Jewish policemen and members of the Judenrat at a wedding in the Bochnia Ghetto, Poland
Approximately 2,500 Jews lived in Bochnia, Poland, between the two world wars. They worked primarily in trade, crafts and industry.
On September 3, 1939, the Germans conquered Bochnia and began taking Jews for forced labor. Jewish craftsmen were taken to workshops within the city. In 1941 the deportation of Jews to labor camps in the area began. Despite this, the Jews of Bochnia attempted to maintain normal lives to the extent that this was possible, optimistically and faithfully hoping for a better future. Self-aid was organized, and a clinic and soup kitchen were opened.
On March 16, 1942, a sealed ghetto was established in Bochnia. The Jews who worked outside of the ghetto smuggled food into the ghetto, despite the anticipated punishments of imprisonment or deportation to a labor camp if they were to be caught.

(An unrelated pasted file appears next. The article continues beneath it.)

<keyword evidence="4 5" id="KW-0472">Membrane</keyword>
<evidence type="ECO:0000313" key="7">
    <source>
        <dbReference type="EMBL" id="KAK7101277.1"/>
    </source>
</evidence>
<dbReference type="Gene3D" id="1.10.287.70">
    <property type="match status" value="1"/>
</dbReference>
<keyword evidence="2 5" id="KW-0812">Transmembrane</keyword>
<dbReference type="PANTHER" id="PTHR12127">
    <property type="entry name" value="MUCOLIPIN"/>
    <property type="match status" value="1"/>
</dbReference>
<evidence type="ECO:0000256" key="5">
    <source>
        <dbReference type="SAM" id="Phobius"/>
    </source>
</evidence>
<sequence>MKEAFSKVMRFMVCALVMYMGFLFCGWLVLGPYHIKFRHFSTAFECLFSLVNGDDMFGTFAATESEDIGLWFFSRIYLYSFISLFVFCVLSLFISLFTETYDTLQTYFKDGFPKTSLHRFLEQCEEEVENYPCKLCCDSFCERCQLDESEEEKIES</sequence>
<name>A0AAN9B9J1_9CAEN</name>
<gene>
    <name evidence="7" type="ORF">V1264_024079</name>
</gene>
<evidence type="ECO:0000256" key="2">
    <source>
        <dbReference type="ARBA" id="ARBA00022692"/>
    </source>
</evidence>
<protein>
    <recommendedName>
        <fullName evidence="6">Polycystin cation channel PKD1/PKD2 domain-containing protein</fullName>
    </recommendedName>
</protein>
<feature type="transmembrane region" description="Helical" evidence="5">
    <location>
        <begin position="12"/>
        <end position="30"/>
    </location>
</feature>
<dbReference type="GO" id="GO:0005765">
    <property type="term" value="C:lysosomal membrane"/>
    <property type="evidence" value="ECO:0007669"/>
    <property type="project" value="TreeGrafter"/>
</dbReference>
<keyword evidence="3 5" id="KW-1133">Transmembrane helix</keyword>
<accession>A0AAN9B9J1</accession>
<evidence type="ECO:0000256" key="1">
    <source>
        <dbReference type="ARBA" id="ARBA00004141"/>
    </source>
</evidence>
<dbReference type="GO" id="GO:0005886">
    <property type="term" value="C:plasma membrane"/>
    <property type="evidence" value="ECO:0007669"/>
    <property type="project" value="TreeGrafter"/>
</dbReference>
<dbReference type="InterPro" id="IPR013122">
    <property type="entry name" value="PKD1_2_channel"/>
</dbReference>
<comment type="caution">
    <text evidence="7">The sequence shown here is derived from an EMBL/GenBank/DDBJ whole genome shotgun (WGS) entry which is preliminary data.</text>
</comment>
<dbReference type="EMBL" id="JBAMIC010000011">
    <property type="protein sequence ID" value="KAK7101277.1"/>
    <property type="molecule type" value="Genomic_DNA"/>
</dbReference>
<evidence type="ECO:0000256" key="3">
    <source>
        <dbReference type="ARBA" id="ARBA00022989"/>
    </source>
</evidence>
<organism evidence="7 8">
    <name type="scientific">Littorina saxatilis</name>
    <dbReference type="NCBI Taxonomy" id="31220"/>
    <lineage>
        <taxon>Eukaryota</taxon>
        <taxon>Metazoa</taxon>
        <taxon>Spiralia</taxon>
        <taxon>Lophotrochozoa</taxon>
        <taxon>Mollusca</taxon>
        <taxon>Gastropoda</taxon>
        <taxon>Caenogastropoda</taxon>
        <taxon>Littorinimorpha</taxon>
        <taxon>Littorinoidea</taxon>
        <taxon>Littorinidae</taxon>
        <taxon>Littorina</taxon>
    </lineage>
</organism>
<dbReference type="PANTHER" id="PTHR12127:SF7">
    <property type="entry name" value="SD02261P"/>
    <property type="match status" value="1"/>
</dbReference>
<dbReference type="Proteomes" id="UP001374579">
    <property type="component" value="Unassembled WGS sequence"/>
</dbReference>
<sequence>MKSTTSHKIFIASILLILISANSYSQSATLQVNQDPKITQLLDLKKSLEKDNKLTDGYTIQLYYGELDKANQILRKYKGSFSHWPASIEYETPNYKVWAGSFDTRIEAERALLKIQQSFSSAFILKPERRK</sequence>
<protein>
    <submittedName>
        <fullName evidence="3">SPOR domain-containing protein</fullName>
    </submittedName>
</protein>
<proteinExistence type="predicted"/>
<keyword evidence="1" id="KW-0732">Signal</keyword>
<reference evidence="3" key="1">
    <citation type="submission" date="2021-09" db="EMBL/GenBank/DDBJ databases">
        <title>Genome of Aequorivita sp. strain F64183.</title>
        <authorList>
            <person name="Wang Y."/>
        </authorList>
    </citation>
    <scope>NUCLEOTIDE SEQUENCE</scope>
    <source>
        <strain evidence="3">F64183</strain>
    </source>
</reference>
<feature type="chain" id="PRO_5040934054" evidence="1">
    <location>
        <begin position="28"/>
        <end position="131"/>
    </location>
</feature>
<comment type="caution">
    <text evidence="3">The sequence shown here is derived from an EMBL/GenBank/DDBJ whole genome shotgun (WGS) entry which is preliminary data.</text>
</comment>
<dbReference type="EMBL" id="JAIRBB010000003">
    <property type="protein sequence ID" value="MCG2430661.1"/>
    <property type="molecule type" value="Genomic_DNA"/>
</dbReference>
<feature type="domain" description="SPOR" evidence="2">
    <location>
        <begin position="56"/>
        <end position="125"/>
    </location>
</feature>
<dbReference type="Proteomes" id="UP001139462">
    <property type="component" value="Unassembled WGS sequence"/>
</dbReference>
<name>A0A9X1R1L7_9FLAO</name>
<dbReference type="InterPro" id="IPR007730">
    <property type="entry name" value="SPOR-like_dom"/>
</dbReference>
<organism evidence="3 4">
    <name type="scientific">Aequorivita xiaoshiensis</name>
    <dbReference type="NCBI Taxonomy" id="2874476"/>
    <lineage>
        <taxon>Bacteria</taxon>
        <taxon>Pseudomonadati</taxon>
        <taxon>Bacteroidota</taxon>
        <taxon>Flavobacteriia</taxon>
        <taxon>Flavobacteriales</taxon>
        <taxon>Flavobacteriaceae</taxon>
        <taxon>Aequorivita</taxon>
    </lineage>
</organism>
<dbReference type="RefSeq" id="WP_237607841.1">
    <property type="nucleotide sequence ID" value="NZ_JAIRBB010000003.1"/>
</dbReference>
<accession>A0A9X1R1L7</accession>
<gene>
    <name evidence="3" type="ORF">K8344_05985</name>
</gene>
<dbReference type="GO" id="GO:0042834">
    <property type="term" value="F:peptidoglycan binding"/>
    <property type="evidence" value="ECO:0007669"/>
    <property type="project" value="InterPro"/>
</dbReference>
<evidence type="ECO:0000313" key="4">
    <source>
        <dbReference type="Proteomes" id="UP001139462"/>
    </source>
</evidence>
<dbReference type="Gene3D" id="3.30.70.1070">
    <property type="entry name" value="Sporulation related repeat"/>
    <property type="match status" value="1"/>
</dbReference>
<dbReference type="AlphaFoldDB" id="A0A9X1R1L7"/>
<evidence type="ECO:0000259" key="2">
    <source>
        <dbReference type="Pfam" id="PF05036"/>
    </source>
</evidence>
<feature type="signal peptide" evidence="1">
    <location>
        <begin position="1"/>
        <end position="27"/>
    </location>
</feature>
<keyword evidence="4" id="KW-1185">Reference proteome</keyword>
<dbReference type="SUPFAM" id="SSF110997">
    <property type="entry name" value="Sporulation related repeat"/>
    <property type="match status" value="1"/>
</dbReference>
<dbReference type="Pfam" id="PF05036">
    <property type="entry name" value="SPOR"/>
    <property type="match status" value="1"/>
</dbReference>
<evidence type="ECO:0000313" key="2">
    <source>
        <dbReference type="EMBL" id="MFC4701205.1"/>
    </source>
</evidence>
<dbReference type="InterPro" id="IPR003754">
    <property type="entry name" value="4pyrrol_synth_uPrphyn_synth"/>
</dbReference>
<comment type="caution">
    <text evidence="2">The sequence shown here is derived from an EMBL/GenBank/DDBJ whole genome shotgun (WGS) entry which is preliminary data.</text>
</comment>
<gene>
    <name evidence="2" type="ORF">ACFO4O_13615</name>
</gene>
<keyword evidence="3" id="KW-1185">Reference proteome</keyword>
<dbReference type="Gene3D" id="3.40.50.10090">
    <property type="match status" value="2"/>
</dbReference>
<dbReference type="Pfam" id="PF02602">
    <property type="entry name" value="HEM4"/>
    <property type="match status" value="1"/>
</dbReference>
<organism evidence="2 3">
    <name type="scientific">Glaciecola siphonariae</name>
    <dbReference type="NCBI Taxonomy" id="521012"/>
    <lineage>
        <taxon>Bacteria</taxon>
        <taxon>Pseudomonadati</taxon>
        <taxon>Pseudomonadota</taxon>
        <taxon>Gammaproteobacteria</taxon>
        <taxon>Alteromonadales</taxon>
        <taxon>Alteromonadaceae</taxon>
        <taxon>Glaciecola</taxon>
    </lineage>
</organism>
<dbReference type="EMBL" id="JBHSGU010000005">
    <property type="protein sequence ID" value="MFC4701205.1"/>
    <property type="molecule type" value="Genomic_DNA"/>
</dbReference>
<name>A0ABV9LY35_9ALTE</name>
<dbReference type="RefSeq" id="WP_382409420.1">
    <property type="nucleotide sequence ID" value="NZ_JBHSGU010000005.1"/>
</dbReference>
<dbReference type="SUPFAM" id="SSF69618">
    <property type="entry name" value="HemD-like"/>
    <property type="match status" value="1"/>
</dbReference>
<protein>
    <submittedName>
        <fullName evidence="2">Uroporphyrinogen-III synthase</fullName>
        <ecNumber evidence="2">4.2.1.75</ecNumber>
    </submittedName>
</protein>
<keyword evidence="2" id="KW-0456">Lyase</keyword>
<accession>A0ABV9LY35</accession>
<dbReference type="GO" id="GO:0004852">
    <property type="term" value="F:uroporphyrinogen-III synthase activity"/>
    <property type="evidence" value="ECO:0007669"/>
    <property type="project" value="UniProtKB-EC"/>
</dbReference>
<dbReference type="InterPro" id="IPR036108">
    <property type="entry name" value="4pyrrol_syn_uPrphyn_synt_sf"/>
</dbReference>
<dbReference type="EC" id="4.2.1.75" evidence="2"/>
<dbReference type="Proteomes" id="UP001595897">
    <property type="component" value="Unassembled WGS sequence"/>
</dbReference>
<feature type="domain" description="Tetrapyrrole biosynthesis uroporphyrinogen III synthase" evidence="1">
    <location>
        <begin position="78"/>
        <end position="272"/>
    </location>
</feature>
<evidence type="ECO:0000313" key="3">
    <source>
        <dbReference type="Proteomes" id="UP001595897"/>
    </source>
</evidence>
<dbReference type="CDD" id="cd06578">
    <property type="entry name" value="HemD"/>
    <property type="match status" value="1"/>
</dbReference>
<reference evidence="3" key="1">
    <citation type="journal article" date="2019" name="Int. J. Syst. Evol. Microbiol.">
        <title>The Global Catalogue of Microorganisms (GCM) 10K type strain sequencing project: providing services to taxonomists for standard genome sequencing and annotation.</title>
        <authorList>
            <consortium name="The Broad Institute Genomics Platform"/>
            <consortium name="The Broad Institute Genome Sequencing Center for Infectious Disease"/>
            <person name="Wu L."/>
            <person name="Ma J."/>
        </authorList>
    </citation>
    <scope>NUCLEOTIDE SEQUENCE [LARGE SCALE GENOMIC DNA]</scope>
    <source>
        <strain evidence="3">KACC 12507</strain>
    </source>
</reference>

This photograph was taken at a wedding that was held in June 1942. Standing next to the bride and groom are members of the Jewish ghetto police and members of the Judenrat, the Jewish council in Bochnia.
Two months after this photograph was taken, on August 24, 1942, the first aktion in Bochnia began. The majority of the inhabitants of the ghetto were deported to the Belzec death camp. Those who had hidden and were caught were murdered on the spot. After the aktion, murders sporadically took place in the ghetto. In two additional aktions, one at the end of 1942 and the other at the end of 1943, along with the women and children, those Jews lacking the proper work permits were deported to Belzec. The patients in the hospital were murdered along with part of the medical staff, and a few of the remaining Jews of the ghetto were sent to labor camps.
On October 1, 1943, Bochnia was declared to be “judenrein”, empty of Jews.
Yad Vashem Photo Archives 3939/4